Technically, I don’t have too much to say about this film. Still, it works perfect in every condition. Yet, this film is special because of what it can bring out from your beloved pictures. In the end, it all depends on the Lomographer's tastes.
I have worked with this film for a long time, it is one of the films I use and prefer among any other black and white film. For all the time I’ve been using it, it has never disappointed me, and while thinking at the time of writing this review, I couldn’t find any single thing that I didn’t like about it. On the other hand, I found things that made me love even more this film.
Black and White photography stands out for its dramatic touch and the high amount of sensitive and emotional content. Most of the cases, black and white photography is powerful, to the point where all its fragile and gentle side vanishes. However, this film, the Ilford XP2 Super 400 seems to be the opposite. I came to love this film because it has something that I hadn’t found in any other black and white film, and that special feature is its tenderness. That smoothed thing the film gives to my photos is what I like the most. I like a well-contrasted picture, but I have come to love how this roughness slowly fades away and turn into something fragile, like a very delicate photograph.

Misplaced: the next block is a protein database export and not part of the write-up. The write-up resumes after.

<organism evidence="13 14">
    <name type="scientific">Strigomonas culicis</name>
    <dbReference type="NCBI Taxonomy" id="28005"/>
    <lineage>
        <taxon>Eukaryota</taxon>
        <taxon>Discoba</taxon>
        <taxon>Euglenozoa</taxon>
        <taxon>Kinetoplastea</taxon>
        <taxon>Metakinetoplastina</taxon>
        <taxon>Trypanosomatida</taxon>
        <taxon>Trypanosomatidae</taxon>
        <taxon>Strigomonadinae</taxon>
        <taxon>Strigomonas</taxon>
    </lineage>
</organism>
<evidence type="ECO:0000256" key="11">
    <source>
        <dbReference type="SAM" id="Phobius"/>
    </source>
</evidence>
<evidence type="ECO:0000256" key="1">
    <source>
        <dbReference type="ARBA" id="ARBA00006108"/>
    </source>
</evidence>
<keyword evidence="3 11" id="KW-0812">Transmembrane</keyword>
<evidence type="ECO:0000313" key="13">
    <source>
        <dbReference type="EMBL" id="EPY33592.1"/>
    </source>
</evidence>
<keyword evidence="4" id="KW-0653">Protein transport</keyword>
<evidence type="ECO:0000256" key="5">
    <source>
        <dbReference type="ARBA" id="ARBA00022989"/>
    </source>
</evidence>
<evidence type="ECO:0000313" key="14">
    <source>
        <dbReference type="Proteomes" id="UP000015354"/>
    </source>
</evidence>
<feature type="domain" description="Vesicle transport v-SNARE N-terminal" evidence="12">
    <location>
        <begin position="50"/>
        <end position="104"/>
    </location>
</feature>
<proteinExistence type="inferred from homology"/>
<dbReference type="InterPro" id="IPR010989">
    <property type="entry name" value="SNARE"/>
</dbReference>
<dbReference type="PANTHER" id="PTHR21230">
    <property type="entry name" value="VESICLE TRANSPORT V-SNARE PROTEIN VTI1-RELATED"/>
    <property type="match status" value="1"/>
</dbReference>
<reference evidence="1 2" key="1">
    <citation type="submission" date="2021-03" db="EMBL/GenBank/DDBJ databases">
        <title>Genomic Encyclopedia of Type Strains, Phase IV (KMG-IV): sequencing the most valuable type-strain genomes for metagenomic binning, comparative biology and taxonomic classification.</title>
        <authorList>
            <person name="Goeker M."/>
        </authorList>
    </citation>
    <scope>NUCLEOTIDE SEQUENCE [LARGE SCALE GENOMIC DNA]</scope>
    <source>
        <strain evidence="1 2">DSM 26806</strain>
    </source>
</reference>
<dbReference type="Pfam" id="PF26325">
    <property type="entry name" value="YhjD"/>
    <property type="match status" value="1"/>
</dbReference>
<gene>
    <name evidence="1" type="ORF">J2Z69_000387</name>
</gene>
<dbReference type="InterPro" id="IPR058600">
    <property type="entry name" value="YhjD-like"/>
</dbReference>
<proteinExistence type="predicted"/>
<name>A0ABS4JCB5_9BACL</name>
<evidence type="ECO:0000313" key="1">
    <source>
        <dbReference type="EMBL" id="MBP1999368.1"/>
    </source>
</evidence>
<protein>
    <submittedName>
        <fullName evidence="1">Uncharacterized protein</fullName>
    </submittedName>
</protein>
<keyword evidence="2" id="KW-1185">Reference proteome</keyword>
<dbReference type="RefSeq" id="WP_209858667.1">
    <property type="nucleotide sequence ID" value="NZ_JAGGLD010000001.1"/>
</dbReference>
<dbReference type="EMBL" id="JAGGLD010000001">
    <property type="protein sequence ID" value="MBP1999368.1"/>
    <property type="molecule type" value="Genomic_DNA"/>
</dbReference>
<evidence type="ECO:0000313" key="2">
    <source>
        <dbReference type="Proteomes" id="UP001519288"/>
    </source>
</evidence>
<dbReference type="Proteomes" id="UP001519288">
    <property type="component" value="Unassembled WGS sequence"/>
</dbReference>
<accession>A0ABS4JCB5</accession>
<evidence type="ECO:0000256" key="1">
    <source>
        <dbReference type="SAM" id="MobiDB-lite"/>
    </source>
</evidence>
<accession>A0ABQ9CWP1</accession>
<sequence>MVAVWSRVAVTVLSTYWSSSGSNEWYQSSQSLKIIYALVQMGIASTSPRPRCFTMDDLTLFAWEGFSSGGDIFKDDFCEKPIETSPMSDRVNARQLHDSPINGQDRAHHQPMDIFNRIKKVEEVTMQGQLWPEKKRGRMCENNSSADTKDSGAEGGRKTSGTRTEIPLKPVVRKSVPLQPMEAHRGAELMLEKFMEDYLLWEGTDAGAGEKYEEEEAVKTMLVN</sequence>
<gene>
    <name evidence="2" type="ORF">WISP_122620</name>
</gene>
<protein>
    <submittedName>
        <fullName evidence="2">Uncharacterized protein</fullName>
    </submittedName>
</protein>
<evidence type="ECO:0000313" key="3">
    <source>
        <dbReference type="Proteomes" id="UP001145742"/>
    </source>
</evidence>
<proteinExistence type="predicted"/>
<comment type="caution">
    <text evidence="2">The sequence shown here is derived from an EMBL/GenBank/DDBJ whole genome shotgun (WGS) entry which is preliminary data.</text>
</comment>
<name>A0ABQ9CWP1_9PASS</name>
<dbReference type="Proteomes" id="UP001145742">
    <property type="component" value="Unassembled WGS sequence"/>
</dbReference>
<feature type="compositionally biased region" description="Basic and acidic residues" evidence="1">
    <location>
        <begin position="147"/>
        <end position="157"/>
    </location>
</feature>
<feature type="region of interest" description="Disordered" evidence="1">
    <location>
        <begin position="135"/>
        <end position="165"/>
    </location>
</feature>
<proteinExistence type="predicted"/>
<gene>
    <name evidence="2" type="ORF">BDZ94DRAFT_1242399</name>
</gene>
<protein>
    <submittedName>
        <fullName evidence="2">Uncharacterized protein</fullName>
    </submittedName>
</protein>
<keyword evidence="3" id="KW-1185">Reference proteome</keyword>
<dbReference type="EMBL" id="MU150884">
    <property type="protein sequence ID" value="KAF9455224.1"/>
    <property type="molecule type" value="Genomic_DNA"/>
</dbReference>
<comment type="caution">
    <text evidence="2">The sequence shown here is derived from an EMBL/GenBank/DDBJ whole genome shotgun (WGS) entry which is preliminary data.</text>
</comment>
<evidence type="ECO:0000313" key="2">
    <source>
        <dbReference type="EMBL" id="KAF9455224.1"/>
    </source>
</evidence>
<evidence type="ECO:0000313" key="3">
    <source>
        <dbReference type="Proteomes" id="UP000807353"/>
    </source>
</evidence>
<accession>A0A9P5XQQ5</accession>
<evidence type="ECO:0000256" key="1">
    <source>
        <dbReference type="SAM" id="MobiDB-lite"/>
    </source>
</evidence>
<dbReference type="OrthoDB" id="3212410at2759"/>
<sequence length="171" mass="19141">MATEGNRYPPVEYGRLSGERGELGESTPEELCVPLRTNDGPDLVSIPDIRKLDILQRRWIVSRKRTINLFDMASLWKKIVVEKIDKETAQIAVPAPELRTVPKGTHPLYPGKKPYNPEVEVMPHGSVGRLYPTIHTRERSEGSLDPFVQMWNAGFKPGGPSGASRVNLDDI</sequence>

The mood and atmosphere this film brings to my pictures is also one of the things I enjoy the most. It is not just like some frozen moment you decided to capture, but the large scale of grey tones makes it look as if you were having a deep thought, not like some random moment, but a special one. Unlike other films that may highlight the strength of an image, this one emphasizes the soft and frail side of it, without making it weak, but powerful at its very own way.
I have used it almost in every condition: on rainy days, cloudy, sunny, with very low light, and at night. The photos have turned out pretty well, the film captures something and it does it in a very large grey scale, literally. This film’s best feature is that, you will get many grey tones, from white to black. Which it may be as well its weak point, you’ll hardly get a high contrast picture.
Right or wrong, you can deny that this film has something. It isn’t powerful, but light. It isn’t dramatic but frail. It’s nostalgia taking over your photographs.